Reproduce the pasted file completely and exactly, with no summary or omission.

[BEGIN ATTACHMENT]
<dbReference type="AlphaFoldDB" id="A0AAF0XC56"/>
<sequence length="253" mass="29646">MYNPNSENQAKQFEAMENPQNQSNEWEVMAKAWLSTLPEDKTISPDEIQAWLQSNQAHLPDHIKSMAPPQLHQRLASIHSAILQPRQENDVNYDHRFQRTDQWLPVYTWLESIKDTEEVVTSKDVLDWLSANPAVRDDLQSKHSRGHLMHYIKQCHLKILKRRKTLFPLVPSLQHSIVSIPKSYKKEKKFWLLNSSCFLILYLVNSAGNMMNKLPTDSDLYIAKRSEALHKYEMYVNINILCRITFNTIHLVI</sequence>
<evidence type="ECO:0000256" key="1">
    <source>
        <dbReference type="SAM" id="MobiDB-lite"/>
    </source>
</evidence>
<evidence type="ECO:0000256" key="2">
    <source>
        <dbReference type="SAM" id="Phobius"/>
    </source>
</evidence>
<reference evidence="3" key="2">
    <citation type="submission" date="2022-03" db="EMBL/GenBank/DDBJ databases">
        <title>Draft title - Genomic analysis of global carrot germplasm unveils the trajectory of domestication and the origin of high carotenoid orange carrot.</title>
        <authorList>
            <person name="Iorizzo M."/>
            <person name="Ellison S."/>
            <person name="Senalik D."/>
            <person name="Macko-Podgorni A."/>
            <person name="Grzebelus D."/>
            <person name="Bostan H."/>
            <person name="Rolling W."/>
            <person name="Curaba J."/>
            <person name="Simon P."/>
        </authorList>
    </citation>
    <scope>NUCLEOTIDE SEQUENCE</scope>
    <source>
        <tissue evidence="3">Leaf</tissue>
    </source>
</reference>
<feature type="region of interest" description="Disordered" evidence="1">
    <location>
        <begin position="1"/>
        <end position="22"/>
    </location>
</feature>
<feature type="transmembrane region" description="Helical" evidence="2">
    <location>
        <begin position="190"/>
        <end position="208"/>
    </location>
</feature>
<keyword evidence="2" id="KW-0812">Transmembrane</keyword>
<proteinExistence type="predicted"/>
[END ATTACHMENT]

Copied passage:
<dbReference type="AlphaFoldDB" id="A0AAF0XC56"/>
<sequence length="253" mass="29646">MYNPNSENQAKQFEAMENPQNQSNEWEVMAKAWLSTLPEDKTISPDEIQAWLQSNQAHLPDHIKSMAPPQLHQRLASIHSAILQPRQENDVNYDHRFQRTDQWLPVYTWLESIKDTEEVVTSKDVLDWLSANPAVRDDLQSKHSRGHLMHYIKQCHLKILKRRKTLFPLVPSLQHSIVSIPKSYKKEKKFWLLNSSCFLILYLVNSAGNMMNKLPTDSDLYIAKRSEALHKYEMYVNINILCRITFNTIHLVI</sequence>
<evidence type="ECO:0000256" key="1">
    <source>
        <dbReference type="SAM" id="MobiDB-lite"/>
    </source>
</evidence>
<evidence type="ECO:0000256" key="2">
    <source>
        <dbReference type="SAM" id="Phobius"/>
    </source>
</evidence>
<reference evidence="3" key="2">
    <citation type="submission" date="2022-03" db="EMBL/GenBank/DDBJ databases">
        <title>Draft title - Genomic analysis of global carrot germplasm unveils the trajectory of domestication and the origin of high carotenoid orange carrot.</title>
        <authorList>
            <person name="Iorizzo M."/>
            <person name="Ellison S."/>
            <person name="Senalik D."/>
            <person name="Macko-Podgorni A."/>
            <person name="Grzebelus D."/>
            <person name="Bostan H."/>
            <person name="Rolling W."/>
            <person name="Curaba J."/>
            <person name="Simon P."/>
        </authorList>
    </citation>
    <scope>NUCLEOTIDE SEQUENCE</scope>
    <source>
        <tissue evidence="3">Leaf</tissue>
    </source>
</reference>
<feature type="region of interest" description="Disordered" evidence="1">
    <location>
        <begin position="1"/>
        <end position="22"/>
    </location>
</feature>
<feature type="transmembrane region" description="Helical" evidence="2">
    <location>
        <begin position="190"/>
        <end position="208"/>
    </location>
</feature>
<keyword evidence="2" id="KW-0812">Transmembrane</keyword>
<proteinExistence type="predicted"/>